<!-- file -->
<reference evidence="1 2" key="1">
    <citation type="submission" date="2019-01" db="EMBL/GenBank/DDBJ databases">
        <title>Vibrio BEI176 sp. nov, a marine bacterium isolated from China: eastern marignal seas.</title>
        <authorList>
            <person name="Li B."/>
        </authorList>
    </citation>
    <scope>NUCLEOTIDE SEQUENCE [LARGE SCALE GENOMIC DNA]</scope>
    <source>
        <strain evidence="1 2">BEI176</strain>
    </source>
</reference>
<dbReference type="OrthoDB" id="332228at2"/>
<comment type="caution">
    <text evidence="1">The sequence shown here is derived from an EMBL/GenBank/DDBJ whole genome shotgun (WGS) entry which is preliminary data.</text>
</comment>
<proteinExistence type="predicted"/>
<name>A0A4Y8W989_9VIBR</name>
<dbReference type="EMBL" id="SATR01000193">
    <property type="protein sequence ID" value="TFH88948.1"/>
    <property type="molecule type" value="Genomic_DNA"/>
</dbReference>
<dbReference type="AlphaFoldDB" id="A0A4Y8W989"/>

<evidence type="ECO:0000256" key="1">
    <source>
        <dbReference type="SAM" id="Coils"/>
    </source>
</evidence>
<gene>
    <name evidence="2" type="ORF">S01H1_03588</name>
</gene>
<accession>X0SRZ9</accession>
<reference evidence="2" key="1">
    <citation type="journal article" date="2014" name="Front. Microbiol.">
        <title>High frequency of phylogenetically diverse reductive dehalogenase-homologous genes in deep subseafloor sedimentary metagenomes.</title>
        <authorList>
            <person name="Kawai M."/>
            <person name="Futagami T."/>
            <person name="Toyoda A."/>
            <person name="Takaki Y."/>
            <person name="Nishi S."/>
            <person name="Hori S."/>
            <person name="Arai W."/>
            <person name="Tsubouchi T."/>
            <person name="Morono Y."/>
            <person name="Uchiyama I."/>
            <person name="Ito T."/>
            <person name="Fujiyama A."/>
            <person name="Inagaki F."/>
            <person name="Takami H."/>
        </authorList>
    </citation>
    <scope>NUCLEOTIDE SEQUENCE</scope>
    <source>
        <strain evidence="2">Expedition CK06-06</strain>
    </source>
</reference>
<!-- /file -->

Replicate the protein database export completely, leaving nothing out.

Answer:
<reference evidence="1 2" key="1">
    <citation type="submission" date="2019-01" db="EMBL/GenBank/DDBJ databases">
        <title>Vibrio BEI176 sp. nov, a marine bacterium isolated from China: eastern marignal seas.</title>
        <authorList>
            <person name="Li B."/>
        </authorList>
    </citation>
    <scope>NUCLEOTIDE SEQUENCE [LARGE SCALE GENOMIC DNA]</scope>
    <source>
        <strain evidence="1 2">BEI176</strain>
    </source>
</reference>
<dbReference type="OrthoDB" id="332228at2"/>
<comment type="caution">
    <text evidence="1">The sequence shown here is derived from an EMBL/GenBank/DDBJ whole genome shotgun (WGS) entry which is preliminary data.</text>
</comment>
<proteinExistence type="predicted"/>
<name>A0A4Y8W989_9VIBR</name>
<dbReference type="EMBL" id="SATR01000193">
    <property type="protein sequence ID" value="TFH88948.1"/>
    <property type="molecule type" value="Genomic_DNA"/>
</dbReference>
<dbReference type="AlphaFoldDB" id="A0A4Y8W989"/>

<evidence type="ECO:0000256" key="1">
    <source>
        <dbReference type="SAM" id="Coils"/>
    </source>
</evidence>
<gene>
    <name evidence="2" type="ORF">S01H1_03588</name>
</gene>
<accession>X0SRZ9</accession>
<reference evidence="2" key="1">
    <citation type="journal article" date="2014" name="Front. Microbiol.">
        <title>High frequency of phylogenetically diverse reductive dehalogenase-homologous genes in deep subseafloor sedimentary metagenomes.</title>
        <authorList>
            <person name="Kawai M."/>
            <person name="Futagami T."/>
            <person name="Toyoda A."/>
            <person name="Takaki Y."/>
            <person name="Nishi S."/>
            <person name="Hori S."/>
            <person name="Arai W."/>
            <person name="Tsubouchi T."/>
            <person name="Morono Y."/>
            <person name="Uchiyama I."/>
            <person name="Ito T."/>
            <person name="Fujiyama A."/>
            <person name="Inagaki F."/>
            <person name="Takami H."/>
        </authorList>
    </citation>
    <scope>NUCLEOTIDE SEQUENCE</scope>
    <source>
        <strain evidence="2">Expedition CK06-06</strain>
    </source>
</reference>